Contaminated Runway is used to say that the runway surface area (25%) is covered by 3.0 mm or more of: water, slush, snow and ice. But is it also possible to use this term to say about: heavy rubber, oil spill, debris or other substances are on the runway surface?


1 Answer 1


From the FAA Pilot/Controllers Glossary Book:

CONTAMINATED RUNWAY− A runway is considered contaminated whenever standing water, ice, snow, slush, frost in any form, heavy rubber, or other substances are present. A runway is contaminated with respect to rubber deposits or other friction-degrading substances when the average friction value for any 500-foot segment of the runway within the ALD fails below the recommended minimum friction level and the average friction value in the adjacent 500-foot segments falls below the maintenance planning friction level.

(See also ICAO Circular on Runway Surface Condition Assessment Measurement and Reporting) Thanks to mins.

So this covers rubber and oil, but not debris.

However, from searching the glossary there are no instances of the word "debris" in the document. Usually if debris or oil were noticed on a runway, ATC would close the runway (issue a NOTAM) and then use an alternate runway until the debris or oil were cleaned up.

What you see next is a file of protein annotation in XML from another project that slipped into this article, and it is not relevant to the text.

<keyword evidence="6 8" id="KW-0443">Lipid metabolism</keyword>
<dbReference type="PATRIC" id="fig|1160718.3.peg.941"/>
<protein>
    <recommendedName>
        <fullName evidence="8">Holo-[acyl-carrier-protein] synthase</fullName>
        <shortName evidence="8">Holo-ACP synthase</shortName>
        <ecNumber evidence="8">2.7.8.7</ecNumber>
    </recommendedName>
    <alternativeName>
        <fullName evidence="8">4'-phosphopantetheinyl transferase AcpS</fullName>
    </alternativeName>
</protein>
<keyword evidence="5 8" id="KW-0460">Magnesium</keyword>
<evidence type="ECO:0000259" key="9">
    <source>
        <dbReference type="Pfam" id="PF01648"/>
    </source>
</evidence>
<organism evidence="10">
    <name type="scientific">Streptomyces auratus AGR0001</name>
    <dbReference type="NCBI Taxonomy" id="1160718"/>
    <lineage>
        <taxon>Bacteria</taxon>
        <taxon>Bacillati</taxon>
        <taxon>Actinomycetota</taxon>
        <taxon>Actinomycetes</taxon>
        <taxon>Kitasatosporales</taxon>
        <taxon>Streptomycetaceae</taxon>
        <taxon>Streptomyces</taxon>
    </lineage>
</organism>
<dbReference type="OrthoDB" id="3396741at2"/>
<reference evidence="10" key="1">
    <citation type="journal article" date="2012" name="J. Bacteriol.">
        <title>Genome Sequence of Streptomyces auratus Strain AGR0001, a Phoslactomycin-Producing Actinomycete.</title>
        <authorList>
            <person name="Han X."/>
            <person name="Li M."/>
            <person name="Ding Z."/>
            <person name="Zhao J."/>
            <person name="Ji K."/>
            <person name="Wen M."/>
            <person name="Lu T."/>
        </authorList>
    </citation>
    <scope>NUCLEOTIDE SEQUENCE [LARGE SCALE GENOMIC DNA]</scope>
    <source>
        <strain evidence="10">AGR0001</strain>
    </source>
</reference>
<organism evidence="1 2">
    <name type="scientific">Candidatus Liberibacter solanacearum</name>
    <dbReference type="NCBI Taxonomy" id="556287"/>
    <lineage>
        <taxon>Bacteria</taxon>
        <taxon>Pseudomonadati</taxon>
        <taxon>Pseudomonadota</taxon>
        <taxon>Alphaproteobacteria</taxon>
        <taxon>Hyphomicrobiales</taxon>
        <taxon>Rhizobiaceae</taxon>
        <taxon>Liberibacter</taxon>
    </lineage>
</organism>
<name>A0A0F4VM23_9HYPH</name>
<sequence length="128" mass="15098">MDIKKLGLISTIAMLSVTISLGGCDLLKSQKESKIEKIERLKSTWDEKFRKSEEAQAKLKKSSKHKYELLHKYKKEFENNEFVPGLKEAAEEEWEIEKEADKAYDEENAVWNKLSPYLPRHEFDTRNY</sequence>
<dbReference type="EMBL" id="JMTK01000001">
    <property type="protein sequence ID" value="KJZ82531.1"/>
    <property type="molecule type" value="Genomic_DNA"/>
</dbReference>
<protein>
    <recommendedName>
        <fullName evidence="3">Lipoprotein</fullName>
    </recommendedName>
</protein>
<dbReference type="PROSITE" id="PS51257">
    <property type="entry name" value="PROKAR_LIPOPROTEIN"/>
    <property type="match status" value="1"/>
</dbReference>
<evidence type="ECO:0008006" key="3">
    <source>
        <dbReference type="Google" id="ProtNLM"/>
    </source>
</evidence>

From a pilots perspective, if you notice debris on the runway just tell ATC (provided you didn't hit it), and they will close the runway for a FOD (foreign object debris) check. My local airport does this usually twice a day or more, typically by running a car down the runway looking for debris.

  • 1
    $\begingroup$ Your quote does say "or other substances are present." so could apply to the things that he asked about. $\endgroup$
    – Lnafziger
    Mar 1, 2016 at 19:05
  • $\begingroup$ @Lnafziger Its possible, although a contaminated runway doesn't necessarily mean it needs to be closed, whereas something like debris would require it. $\endgroup$
    – Ron Beyer
    Mar 1, 2016 at 20:50
  • $\begingroup$ @mins Thanks, the FAA Glossary usually points out differences with ICAO terms "Because of the international nature of flying, terms used in the Lexicon, published by the International Civil Aviation Organization (ICAO), are included when they differ from FAA definitions. " I'll add your link to my answer for clarity. $\endgroup$
    – Ron Beyer
    Mar 2, 2016 at 14:35
  • $\begingroup$ In the US, I was specifically taught that ATC does not have the authority to close (or especially open!) a runway—only the airport authority may do that. Though ATC can certainly withhold a landing or takeoff clearance if they feel the operation would not be safe. $\endgroup$
    – randomhead
    Mar 10, 2021 at 1:27

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